A new study conducted by researchers at Ohio State University and published in the journal Pediatrics, suggests that there is an association between the quality of the mother-child relationship and a child’s risk for adolescent obesity. Researchers assessed the attachment of approximately 1,000 children to their mothers as well as maternal sensitivity when the children were 15, 24, and 36 months old.
As if the plot of the child obesity epidemic needed thickening, the study revealed that children who were “insecurely attached” before age 3 were more likely to be overweight at age 15 and children who had difficult relationships with their mother in the first three years of life were over two times more likely to be obese than those who did not. However, this elevated risk declined some when other risk factors for obesity, like household income and maternal education, were taken into account.
What does it mean exactly for a child to be “insecurely attached?” According to the study, Toddlers who are insecurely attached “tend to have experienced negative or unpredictable parenting” and as a result may have heightened levels of stress or anxiety.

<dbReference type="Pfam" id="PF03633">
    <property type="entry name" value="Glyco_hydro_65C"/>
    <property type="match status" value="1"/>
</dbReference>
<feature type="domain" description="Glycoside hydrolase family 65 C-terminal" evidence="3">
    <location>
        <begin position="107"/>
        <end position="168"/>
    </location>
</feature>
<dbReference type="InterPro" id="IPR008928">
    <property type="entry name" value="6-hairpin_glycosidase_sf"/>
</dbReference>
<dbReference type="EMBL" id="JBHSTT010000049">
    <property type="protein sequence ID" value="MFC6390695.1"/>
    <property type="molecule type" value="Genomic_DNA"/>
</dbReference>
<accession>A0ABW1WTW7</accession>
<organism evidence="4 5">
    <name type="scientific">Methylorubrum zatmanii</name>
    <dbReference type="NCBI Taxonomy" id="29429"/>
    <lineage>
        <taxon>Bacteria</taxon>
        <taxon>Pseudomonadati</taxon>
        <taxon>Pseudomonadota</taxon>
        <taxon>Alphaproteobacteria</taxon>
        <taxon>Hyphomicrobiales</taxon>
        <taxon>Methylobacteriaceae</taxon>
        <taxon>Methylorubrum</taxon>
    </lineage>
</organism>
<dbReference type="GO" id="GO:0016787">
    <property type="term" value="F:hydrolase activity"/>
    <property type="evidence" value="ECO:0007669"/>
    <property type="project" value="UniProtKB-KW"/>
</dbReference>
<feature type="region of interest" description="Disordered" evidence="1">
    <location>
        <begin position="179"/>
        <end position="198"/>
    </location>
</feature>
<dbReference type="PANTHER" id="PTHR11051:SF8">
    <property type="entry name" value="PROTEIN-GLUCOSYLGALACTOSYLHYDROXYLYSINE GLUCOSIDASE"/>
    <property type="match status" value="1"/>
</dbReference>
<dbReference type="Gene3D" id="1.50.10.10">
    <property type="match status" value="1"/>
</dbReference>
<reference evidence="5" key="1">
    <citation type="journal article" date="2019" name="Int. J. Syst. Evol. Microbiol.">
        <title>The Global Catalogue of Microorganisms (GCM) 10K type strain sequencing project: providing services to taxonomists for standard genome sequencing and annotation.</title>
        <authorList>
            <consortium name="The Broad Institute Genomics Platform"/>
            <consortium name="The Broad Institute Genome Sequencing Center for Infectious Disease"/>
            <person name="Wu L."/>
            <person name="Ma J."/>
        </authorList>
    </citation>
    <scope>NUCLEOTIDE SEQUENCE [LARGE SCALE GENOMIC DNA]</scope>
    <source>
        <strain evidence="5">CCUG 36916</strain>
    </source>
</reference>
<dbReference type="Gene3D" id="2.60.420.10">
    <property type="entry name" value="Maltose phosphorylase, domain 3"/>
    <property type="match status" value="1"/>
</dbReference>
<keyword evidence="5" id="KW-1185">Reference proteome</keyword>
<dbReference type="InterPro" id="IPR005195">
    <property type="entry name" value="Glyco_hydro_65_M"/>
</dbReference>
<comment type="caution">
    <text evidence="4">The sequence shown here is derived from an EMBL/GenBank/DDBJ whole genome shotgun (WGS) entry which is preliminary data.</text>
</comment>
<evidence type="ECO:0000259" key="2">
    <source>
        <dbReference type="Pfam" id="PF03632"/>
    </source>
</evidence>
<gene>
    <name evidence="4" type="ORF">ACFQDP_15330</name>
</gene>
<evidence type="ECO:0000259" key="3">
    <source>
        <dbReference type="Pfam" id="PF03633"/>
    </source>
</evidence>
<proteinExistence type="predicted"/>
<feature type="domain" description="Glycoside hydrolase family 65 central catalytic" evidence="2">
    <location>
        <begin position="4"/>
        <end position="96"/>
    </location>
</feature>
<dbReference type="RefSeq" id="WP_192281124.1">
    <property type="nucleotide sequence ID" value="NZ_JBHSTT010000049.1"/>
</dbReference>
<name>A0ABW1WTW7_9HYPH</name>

So, what does lead author of the study, Sarah Anderson, suggest we do to keep our children from turning to food as a stress reducer? Simple. Parent more sensitively. “Sensitive parenting increases the likelihood that a child will have a secure pattern of attachment and develop a healthy response to stress,” Anderson said. “A well-regulated stress response could in turn influence how well children sleep and whether they eat in response to emotional distress just two factors that affect the likelihood for obesity.”
I admit, I did a double-take when I first came across this study. Aside from the fact that it makes no mention of the father’s role, it felt a lot like an exercise in finger pointing. What mother doesn’t worry at one point or another about her bond with her toddler? Parenting them at times is not unlike living with a pint-sized, belligerent, dictator. Now I have to worry that I’m increasing my child’s chance of being overweight every time I lose my cool with them during a tantrum?
Ultimately, if you are the type of mother who would stop to evaluate your relationship with your child after reading the outcome of this study, I’m willing to bet you are unlikely to be in the group with cause to worry and while improving the bond between mother and child couldn’t hurt, I think it’s a drop in the ocean when compared to the drastic overhaul our country will have to undergo to slow the progression of childhood obesity.